next up previous print clean
Next: Preconditioning for accelerated convergence Up: Interpolation of bathymetry data Previous: Introduction

Attenuation of the noise bursts and glitches

Now, a formulation of the regridding problem is developed. Let $\bold{h}$ be an abstract vector containing as components the water depth over a 2-D spatial mesh and $\bold{d}$ be an abstract vector whose successive components represent depth along the vessel tracks. One way to grid irregular data is to minimize the length of the residual vector ${\bf r_d}(\bold h)$ 
\bold 0 \approx {\bf r_d} = \bold B \bold h - \bold d\end{displaymath} (34)
where $\bold B$ is a 2-D linear interpolation operator and ${\bf r_d}$ is the data residual. Note that sinc or spline interpolants could be used as well, but a simple linear interpolation operator is chosen to focus the analysis on the noise attenuation problem only. This fitting goal simply requires that the gridded data $\bold{h}$ take on appropriate values where the data $\bold{d}$ was collected. The bin size is 60 by 50 meters so that the number of data-points per bin is roughly constant and the aspect ratio of the lake is preserved in the number of samples in the east-west and north-south directions. A simple binning (without interpolation or inversion) of the raw data (Figure [*]) is shown in Figure [*]. Note that the north points to the top of the map in Figure [*]. A coarser mesh would avoid the empty bins but lose resolution. As we refine the mesh for more detail, the number of empty bins grows as does the care needed in devising a technique for filling them. The black lines in Figure [*] are the ship tracks. Notice that some data points are outside the contour of the water. These must represent navigation errors.

Figure 2
Simple binning of the raw data in Figure [*]. The ship tracks and empty bins are visible and need to be accounted for in the inversion process. The north points to the top.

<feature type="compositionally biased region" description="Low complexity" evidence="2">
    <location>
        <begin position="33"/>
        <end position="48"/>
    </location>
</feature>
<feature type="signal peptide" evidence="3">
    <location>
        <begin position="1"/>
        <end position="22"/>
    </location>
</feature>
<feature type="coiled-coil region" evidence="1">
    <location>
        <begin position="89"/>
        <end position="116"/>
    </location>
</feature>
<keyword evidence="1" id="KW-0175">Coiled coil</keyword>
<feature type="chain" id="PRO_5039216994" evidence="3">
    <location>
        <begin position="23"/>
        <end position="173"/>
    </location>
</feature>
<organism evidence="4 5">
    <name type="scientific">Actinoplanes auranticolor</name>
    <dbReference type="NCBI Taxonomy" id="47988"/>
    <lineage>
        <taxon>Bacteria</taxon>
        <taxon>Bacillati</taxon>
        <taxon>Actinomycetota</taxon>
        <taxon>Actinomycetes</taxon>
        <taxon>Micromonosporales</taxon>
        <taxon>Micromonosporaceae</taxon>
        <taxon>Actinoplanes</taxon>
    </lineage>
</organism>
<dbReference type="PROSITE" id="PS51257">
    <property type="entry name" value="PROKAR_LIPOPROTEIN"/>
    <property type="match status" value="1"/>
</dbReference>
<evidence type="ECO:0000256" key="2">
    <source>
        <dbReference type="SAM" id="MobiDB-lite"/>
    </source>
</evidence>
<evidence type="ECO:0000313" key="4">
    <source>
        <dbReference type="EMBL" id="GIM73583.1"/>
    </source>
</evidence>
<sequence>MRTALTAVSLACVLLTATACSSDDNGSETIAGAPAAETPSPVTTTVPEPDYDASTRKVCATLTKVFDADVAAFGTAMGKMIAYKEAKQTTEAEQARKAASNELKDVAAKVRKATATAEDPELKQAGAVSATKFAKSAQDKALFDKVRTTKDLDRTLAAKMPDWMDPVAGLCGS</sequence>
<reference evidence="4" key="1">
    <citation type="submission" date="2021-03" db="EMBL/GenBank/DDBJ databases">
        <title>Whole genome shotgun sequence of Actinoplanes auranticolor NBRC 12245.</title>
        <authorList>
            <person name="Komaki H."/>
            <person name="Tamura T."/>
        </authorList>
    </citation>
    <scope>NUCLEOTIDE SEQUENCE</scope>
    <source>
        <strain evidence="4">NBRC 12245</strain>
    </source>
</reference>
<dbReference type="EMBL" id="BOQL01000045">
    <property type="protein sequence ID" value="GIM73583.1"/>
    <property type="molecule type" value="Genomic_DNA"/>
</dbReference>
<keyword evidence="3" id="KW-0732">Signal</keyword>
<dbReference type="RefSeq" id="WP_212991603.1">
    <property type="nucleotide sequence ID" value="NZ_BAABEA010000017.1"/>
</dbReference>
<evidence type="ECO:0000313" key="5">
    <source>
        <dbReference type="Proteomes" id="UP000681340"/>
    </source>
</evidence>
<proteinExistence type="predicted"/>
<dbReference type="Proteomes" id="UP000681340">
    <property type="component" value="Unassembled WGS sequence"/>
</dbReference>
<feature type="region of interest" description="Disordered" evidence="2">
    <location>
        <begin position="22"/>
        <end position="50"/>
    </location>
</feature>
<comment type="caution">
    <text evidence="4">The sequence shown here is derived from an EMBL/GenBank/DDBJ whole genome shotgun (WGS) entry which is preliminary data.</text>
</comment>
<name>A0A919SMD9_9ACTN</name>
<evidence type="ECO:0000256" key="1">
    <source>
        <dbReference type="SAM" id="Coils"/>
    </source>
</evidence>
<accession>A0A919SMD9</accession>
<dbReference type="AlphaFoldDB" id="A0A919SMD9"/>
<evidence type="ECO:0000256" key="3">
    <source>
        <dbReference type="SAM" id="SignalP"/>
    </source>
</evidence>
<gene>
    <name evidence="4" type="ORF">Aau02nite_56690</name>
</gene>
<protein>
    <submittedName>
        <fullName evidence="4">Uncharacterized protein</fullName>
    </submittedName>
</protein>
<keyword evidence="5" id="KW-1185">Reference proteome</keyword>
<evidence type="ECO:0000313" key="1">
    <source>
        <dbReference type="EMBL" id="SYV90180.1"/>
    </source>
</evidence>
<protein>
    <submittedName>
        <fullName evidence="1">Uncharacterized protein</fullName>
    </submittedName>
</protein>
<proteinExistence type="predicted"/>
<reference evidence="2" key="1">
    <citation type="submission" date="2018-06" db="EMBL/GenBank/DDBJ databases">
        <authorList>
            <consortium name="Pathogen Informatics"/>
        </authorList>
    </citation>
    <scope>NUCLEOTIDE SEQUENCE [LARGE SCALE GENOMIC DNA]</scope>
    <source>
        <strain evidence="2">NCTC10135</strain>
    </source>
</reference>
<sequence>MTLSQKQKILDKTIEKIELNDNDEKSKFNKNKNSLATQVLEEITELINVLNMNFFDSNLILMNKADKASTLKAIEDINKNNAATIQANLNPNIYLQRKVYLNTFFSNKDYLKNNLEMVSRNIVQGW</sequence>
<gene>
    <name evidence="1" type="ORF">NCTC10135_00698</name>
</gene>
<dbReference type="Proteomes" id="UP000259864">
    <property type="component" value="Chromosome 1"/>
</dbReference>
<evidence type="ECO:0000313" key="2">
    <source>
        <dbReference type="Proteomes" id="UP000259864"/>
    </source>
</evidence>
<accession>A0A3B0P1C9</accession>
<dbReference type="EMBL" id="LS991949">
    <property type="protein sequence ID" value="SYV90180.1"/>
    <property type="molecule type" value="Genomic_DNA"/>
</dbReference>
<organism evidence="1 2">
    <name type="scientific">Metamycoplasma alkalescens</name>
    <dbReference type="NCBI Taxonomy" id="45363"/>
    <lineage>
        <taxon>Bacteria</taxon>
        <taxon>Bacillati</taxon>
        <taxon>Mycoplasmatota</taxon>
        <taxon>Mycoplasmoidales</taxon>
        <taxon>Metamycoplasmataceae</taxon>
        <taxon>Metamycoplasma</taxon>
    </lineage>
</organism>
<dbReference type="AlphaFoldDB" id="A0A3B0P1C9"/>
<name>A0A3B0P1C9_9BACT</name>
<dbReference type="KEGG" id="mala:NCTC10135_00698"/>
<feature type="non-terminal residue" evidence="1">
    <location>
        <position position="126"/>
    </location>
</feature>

view burn build edit restore

Unless data is collected everywhere on a very fine mesh, and depending on how the grid is parameterized, the regridding may leave holes on the mesh. We can eliminate the holes by adding some regularization, like  
 \bold 0 &\approx& {\bf r_d} &=& \bold...
 ...x& \epsilon {\bf r_h} &=& \epsilon \nabla \bold h 
 \end{array}\end{displaymath} (35)
where $\nabla=\left ( \frac{\partial}{\partial x},
\frac{\partial}{\partial y}\right)$ and ${\bf r_h}$ is the model space residual. We then minimize the misfit function  
f(\bold h) = \Vert{\bf r_d}\Vert^2+\epsilon^2\Vert{\bf r_h}\Vert^2\end{displaymath} (36)
to estimate the interpolated map of the lake. The second term in equation ([*]) becomes Laplace's equation. In theory Tarantola (1987), the regularization operator (squared) should be the inverse model covariance operator given an a-priori model ${\bf h_0}$. Since we do not have any a-priori model, I simply chose the gradient operator $\nabla$as a way of saying that the bottom of the lake is smooth. However, as pointed out by Harlan (1995), the regularization and the data fitting goal in equation ([*]) contradict each other. One equation tends to add details in the final map whereas the second one (the regularization) tends to smooth it. We can more easily balance these two goals by preconditioning the problem Fomel (2001).